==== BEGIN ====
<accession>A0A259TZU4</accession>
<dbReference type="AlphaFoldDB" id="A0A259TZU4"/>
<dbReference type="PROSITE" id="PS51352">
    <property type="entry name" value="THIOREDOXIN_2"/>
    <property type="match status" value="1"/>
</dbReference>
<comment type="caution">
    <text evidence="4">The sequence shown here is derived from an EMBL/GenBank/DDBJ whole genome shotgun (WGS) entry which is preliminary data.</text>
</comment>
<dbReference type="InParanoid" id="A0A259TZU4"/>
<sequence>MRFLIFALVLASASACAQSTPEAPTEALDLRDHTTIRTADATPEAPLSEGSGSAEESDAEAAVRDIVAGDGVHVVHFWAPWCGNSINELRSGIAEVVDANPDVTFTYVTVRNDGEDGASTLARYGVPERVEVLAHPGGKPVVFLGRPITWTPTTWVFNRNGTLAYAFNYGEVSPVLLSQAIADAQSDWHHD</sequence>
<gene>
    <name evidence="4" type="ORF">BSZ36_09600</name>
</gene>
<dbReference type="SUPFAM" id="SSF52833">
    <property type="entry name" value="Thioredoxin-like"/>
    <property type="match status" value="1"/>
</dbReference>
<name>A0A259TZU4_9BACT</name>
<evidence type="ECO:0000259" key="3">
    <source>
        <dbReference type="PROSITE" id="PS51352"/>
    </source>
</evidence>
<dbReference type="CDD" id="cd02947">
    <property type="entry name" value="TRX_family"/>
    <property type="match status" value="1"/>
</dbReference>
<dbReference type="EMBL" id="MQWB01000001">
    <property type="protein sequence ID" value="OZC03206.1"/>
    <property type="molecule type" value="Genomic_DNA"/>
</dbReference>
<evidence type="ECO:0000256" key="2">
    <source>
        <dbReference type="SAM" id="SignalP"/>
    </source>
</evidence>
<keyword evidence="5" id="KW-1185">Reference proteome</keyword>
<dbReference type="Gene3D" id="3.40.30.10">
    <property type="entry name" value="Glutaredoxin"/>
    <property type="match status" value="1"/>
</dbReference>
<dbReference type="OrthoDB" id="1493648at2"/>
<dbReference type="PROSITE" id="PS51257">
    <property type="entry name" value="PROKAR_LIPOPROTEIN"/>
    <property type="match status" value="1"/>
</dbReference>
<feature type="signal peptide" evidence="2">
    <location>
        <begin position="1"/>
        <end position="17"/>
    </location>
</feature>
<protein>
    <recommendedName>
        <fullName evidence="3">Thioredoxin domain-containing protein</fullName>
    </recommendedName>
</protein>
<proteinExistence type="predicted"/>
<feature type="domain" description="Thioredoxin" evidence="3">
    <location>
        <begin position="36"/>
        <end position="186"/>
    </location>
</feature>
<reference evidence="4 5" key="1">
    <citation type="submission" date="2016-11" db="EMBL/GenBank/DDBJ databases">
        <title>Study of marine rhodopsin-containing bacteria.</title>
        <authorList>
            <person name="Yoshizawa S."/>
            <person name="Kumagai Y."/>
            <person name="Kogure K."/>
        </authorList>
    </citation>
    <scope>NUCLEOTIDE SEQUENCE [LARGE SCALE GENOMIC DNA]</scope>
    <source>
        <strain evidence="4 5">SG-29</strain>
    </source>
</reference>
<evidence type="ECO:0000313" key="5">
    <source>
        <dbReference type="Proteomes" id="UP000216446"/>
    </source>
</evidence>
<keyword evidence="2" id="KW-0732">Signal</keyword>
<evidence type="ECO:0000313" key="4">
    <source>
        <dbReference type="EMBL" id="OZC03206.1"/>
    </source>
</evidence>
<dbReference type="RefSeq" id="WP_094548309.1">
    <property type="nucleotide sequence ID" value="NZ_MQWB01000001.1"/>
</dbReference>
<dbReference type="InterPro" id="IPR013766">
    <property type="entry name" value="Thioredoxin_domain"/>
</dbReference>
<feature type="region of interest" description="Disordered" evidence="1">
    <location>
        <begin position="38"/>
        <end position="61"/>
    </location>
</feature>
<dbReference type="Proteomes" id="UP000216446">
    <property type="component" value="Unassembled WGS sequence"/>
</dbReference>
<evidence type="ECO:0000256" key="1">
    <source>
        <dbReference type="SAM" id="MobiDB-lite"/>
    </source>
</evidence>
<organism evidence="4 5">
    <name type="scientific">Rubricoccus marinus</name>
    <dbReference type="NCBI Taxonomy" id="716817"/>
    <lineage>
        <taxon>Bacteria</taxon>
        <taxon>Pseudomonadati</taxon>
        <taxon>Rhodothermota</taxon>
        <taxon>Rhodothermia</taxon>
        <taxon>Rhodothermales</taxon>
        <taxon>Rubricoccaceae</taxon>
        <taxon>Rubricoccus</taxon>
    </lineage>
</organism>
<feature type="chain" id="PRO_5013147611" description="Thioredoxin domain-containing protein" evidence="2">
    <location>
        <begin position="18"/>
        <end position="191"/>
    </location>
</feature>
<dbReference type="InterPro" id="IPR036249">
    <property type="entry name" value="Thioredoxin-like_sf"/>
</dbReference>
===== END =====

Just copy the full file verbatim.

<accession>A0A259TZU4</accession>
<dbReference type="AlphaFoldDB" id="A0A259TZU4"/>
<dbReference type="PROSITE" id="PS51352">
    <property type="entry name" value="THIOREDOXIN_2"/>
    <property type="match status" value="1"/>
</dbReference>
<comment type="caution">
    <text evidence="4">The sequence shown here is derived from an EMBL/GenBank/DDBJ whole genome shotgun (WGS) entry which is preliminary data.</text>
</comment>
<dbReference type="InParanoid" id="A0A259TZU4"/>
<sequence>MRFLIFALVLASASACAQSTPEAPTEALDLRDHTTIRTADATPEAPLSEGSGSAEESDAEAAVRDIVAGDGVHVVHFWAPWCGNSINELRSGIAEVVDANPDVTFTYVTVRNDGEDGASTLARYGVPERVEVLAHPGGKPVVFLGRPITWTPTTWVFNRNGTLAYAFNYGEVSPVLLSQAIADAQSDWHHD</sequence>
<gene>
    <name evidence="4" type="ORF">BSZ36_09600</name>
</gene>
<dbReference type="SUPFAM" id="SSF52833">
    <property type="entry name" value="Thioredoxin-like"/>
    <property type="match status" value="1"/>
</dbReference>
<name>A0A259TZU4_9BACT</name>
<evidence type="ECO:0000259" key="3">
    <source>
        <dbReference type="PROSITE" id="PS51352"/>
    </source>
</evidence>
<dbReference type="CDD" id="cd02947">
    <property type="entry name" value="TRX_family"/>
    <property type="match status" value="1"/>
</dbReference>
<dbReference type="EMBL" id="MQWB01000001">
    <property type="protein sequence ID" value="OZC03206.1"/>
    <property type="molecule type" value="Genomic_DNA"/>
</dbReference>
<evidence type="ECO:0000256" key="2">
    <source>
        <dbReference type="SAM" id="SignalP"/>
    </source>
</evidence>
<keyword evidence="5" id="KW-1185">Reference proteome</keyword>
<dbReference type="Gene3D" id="3.40.30.10">
    <property type="entry name" value="Glutaredoxin"/>
    <property type="match status" value="1"/>
</dbReference>
<dbReference type="OrthoDB" id="1493648at2"/>
<dbReference type="PROSITE" id="PS51257">
    <property type="entry name" value="PROKAR_LIPOPROTEIN"/>
    <property type="match status" value="1"/>
</dbReference>
<feature type="signal peptide" evidence="2">
    <location>
        <begin position="1"/>
        <end position="17"/>
    </location>
</feature>
<protein>
    <recommendedName>
        <fullName evidence="3">Thioredoxin domain-containing protein</fullName>
    </recommendedName>
</protein>
<proteinExistence type="predicted"/>
<feature type="domain" description="Thioredoxin" evidence="3">
    <location>
        <begin position="36"/>
        <end position="186"/>
    </location>
</feature>
<reference evidence="4 5" key="1">
    <citation type="submission" date="2016-11" db="EMBL/GenBank/DDBJ databases">
        <title>Study of marine rhodopsin-containing bacteria.</title>
        <authorList>
            <person name="Yoshizawa S."/>
            <person name="Kumagai Y."/>
            <person name="Kogure K."/>
        </authorList>
    </citation>
    <scope>NUCLEOTIDE SEQUENCE [LARGE SCALE GENOMIC DNA]</scope>
    <source>
        <strain evidence="4 5">SG-29</strain>
    </source>
</reference>
<evidence type="ECO:0000313" key="5">
    <source>
        <dbReference type="Proteomes" id="UP000216446"/>
    </source>
</evidence>
<keyword evidence="2" id="KW-0732">Signal</keyword>
<evidence type="ECO:0000313" key="4">
    <source>
        <dbReference type="EMBL" id="OZC03206.1"/>
    </source>
</evidence>
<dbReference type="RefSeq" id="WP_094548309.1">
    <property type="nucleotide sequence ID" value="NZ_MQWB01000001.1"/>
</dbReference>
<dbReference type="InterPro" id="IPR013766">
    <property type="entry name" value="Thioredoxin_domain"/>
</dbReference>
<feature type="region of interest" description="Disordered" evidence="1">
    <location>
        <begin position="38"/>
        <end position="61"/>
    </location>
</feature>
<dbReference type="Proteomes" id="UP000216446">
    <property type="component" value="Unassembled WGS sequence"/>
</dbReference>
<evidence type="ECO:0000256" key="1">
    <source>
        <dbReference type="SAM" id="MobiDB-lite"/>
    </source>
</evidence>
<organism evidence="4 5">
    <name type="scientific">Rubricoccus marinus</name>
    <dbReference type="NCBI Taxonomy" id="716817"/>
    <lineage>
        <taxon>Bacteria</taxon>
        <taxon>Pseudomonadati</taxon>
        <taxon>Rhodothermota</taxon>
        <taxon>Rhodothermia</taxon>
        <taxon>Rhodothermales</taxon>
        <taxon>Rubricoccaceae</taxon>
        <taxon>Rubricoccus</taxon>
    </lineage>
</organism>
<feature type="chain" id="PRO_5013147611" description="Thioredoxin domain-containing protein" evidence="2">
    <location>
        <begin position="18"/>
        <end position="191"/>
    </location>
</feature>
<dbReference type="InterPro" id="IPR036249">
    <property type="entry name" value="Thioredoxin-like_sf"/>
</dbReference>